Prev | Index | Next

Station #36:  In the evenings the inns rocked with songs and drunken laughter, and in some towns gambling was frenzied.  The Director of the Dutch trading mission, Englebert Kaempfer, traveled the Tokaido in 1691 to present gifts to the Shogun.  He found the inns lively and wrote in his dairy: "they set after meals drinking and singing some songs to make one another merry, or else they propose some riddles round, or play at some other game, and he that cannot explain the riddle or loses the game, is oblig'd to drink a glass."  To the left we see a blind masseur about to minister to a traveler's sore muscles.  To the right, the inn's waitresses are putting on make-up before entertaining the guests.  Gilbert and Sullivan used Kaempfer's book when they created "The Mikado."\n\nImage Copyright: Minneapolis Institute of Art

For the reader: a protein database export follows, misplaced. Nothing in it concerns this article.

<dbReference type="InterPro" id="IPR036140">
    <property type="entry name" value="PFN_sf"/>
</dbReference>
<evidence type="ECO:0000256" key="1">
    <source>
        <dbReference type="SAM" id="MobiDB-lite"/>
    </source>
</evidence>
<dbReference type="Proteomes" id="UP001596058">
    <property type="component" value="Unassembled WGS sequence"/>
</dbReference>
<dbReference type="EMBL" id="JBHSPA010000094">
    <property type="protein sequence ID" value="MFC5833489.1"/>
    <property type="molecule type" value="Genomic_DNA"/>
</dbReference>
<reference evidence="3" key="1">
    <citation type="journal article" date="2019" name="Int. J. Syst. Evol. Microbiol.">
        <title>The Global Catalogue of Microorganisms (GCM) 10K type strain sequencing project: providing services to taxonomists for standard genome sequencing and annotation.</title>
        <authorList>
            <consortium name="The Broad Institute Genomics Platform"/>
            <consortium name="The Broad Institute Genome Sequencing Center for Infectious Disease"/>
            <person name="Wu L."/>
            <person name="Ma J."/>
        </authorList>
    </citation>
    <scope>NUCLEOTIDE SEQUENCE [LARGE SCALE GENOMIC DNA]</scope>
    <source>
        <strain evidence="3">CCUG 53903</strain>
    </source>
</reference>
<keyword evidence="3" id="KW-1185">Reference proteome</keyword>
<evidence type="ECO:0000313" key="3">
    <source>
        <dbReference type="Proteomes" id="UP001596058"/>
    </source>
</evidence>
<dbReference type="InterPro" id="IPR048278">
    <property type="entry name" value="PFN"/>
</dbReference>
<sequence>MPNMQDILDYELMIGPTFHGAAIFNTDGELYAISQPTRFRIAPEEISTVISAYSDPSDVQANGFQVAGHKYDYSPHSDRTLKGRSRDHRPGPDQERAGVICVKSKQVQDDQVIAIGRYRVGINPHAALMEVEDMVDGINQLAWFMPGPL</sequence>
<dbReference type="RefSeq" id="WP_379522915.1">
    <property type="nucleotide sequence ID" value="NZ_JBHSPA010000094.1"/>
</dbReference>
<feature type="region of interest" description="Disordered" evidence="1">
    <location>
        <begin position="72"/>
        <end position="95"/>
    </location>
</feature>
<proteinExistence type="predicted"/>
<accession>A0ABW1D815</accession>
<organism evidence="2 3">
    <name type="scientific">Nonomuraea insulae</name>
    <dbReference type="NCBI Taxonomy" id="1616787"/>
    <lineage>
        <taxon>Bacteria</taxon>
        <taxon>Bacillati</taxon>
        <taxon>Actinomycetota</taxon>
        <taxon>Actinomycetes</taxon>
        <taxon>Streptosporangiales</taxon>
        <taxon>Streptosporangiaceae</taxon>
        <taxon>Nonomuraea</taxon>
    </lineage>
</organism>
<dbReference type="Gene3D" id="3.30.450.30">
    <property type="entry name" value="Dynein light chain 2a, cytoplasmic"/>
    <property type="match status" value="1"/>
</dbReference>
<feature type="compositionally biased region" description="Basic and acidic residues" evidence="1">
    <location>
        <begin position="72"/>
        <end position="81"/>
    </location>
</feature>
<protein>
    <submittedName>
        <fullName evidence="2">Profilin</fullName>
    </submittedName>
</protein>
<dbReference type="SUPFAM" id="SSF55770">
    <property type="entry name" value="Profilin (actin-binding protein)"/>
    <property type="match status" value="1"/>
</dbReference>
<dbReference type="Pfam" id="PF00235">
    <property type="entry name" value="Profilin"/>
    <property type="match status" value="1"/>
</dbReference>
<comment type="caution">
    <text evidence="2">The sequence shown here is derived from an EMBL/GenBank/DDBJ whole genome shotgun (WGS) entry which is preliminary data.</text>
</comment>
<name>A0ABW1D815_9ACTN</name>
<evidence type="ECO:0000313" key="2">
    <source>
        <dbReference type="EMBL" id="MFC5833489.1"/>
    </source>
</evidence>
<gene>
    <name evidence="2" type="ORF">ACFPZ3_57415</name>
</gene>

Copyright © 2007, Helen and Steve Rindsberg

Station #36: In the evenings the inns rocked with songs and drunken laughter, and in some towns gambling was frenzied. The Director of the Dutch trading mission, Englebert Kaempfer, traveled the Tokaido in 1691 to present gifts to the Shogun. He found the inns lively and wrote in his dairy: "they set after meals drinking and singing some songs to make one another merry, or else they propose some riddles round, or play at some other game, and he that cannot explain the riddle or loses the game, is oblig'd to drink a glass." To the left we see a blind masseur about to minister to a traveler's sore muscles. To the right, the inn's waitresses are putting on make-up before entertaining the guests. Gilbert and Sullivan used Kaempfer's book when they created "The Mikado."

Image Copyright: Minneapolis Institute of Art